Chemical free or chemical-free is a term used in marketing to imply that a product is safe, healthy or environmentally friendly because it only contains natural ingredients. From a chemist's perspective, the term is a misnomer, as all substances and objects are composed entirely of chemicals. The term chemical is roughly a synonym for matter, and all substances, such as water and air, are chemicals.
This use of the term chemical free in advertising to indicate that a product is free of synthetic chemicals, and the tolerance of its use in this fashion by the United Kingdom's Advertising Standards Authority, have been the subject of criticism.
A study of understandings of the term chemical among American undergraduates by chemist Gayle Nicoll in 1997 noted that "People may hold both a scientific and layman's definition of a chemical without linking the two together in any way. They may or may not consciously distinguish that the term 'chemical' has different connotations depending on the situation."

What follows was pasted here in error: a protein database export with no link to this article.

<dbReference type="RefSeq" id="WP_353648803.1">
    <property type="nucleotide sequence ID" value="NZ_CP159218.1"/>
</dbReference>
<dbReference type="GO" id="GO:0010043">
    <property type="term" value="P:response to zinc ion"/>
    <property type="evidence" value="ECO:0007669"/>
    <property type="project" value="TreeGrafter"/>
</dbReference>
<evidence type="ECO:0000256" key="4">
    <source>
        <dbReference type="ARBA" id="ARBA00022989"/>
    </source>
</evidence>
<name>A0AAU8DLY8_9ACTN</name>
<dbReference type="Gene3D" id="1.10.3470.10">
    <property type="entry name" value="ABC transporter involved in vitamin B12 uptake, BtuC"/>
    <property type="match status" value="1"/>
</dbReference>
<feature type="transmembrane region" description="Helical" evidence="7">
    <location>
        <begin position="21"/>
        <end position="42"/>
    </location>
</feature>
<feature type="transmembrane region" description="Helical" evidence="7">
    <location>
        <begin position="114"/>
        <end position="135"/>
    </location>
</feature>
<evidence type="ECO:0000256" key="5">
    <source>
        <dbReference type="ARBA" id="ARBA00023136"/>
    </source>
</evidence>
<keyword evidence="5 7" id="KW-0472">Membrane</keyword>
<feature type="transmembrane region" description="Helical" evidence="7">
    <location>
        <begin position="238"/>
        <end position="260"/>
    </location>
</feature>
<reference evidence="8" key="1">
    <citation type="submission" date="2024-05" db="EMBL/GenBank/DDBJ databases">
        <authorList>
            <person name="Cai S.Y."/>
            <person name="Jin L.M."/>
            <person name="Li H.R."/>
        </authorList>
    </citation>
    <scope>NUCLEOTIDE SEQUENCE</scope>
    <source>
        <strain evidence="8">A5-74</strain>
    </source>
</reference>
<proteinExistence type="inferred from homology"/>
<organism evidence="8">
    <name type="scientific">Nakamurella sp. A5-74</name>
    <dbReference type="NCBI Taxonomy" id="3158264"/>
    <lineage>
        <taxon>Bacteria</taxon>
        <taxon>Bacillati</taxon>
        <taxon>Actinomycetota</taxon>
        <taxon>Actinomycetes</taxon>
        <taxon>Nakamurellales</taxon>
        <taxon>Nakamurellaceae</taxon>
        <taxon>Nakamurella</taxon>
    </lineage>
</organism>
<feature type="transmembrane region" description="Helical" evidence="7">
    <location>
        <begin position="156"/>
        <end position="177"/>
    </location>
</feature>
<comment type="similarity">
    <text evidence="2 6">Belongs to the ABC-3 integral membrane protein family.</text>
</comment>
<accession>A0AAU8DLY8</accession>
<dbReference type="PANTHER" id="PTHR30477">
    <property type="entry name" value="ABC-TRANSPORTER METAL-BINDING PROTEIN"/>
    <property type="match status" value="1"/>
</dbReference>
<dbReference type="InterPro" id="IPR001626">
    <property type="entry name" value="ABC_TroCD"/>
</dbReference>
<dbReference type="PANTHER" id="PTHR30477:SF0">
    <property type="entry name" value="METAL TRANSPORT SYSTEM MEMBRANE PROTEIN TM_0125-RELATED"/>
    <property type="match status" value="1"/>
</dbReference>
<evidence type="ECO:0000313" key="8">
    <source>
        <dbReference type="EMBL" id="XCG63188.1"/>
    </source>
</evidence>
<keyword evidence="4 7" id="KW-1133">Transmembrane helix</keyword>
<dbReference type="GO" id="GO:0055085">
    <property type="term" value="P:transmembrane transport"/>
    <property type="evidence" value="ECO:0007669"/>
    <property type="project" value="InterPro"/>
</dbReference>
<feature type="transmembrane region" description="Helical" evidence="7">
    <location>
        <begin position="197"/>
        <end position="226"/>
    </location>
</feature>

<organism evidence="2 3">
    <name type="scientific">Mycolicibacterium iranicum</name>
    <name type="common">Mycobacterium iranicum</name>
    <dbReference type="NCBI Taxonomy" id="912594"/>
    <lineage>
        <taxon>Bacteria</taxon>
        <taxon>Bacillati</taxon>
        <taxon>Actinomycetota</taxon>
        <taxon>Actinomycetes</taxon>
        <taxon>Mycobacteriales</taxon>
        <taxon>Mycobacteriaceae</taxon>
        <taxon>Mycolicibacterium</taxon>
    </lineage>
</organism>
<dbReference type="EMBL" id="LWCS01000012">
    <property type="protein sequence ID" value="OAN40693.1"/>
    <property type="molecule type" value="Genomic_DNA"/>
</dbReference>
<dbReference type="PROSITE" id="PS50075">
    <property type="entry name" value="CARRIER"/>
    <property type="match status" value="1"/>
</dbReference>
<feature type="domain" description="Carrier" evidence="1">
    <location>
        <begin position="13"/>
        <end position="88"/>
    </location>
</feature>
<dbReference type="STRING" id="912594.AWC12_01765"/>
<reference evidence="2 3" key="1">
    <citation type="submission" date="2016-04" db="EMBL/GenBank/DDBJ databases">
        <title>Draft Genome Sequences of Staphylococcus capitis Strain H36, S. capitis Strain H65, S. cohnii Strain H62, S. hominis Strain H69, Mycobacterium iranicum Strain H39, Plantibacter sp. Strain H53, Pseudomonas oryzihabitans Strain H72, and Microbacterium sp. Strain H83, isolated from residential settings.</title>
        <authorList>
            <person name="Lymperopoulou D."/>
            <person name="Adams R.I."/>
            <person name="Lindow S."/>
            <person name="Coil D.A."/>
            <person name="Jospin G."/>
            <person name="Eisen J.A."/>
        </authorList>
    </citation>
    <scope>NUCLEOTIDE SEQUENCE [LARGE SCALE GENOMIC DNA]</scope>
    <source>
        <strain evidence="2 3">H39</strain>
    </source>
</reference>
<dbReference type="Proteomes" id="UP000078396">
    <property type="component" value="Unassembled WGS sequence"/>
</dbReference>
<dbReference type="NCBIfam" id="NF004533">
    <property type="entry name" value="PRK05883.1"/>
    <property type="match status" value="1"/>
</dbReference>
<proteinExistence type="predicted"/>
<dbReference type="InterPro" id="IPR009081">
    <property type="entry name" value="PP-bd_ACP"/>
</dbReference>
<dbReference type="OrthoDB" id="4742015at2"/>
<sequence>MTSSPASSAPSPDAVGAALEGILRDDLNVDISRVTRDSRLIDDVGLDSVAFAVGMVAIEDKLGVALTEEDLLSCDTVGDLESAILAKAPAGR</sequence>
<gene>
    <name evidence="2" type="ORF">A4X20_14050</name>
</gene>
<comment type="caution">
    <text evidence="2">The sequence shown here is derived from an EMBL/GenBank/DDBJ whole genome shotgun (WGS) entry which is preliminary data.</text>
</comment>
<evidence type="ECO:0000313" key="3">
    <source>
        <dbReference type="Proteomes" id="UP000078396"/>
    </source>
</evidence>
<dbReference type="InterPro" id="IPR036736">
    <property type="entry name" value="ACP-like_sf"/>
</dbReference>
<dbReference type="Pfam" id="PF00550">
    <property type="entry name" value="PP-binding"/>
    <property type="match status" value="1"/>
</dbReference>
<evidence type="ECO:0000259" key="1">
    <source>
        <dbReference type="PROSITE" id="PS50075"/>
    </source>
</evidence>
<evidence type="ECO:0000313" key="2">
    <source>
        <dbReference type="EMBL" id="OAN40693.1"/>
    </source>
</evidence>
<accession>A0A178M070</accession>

- Deborah Blum (January 22, 2012). "Chemical-free nonsense: Equating 'chemical' with 'evil' is an invitation to misplaced fear and a way of thinking that makes us less safe". Los Angeles Times.
- John Pickrell (November 28, 2008). "$2.3 million bounty offered for “100% chemical-free material”". Cosmos Online.
- Frank Swain (August 6, 2008). "Do TV adverts have to tell the truth?". The Guardian.
- Gayle Nicoll (April 1, 1997). "'Chemical-Free' Foods: An Investigation of Student's Definitions of a Chemical". Journal of Chemical Education.
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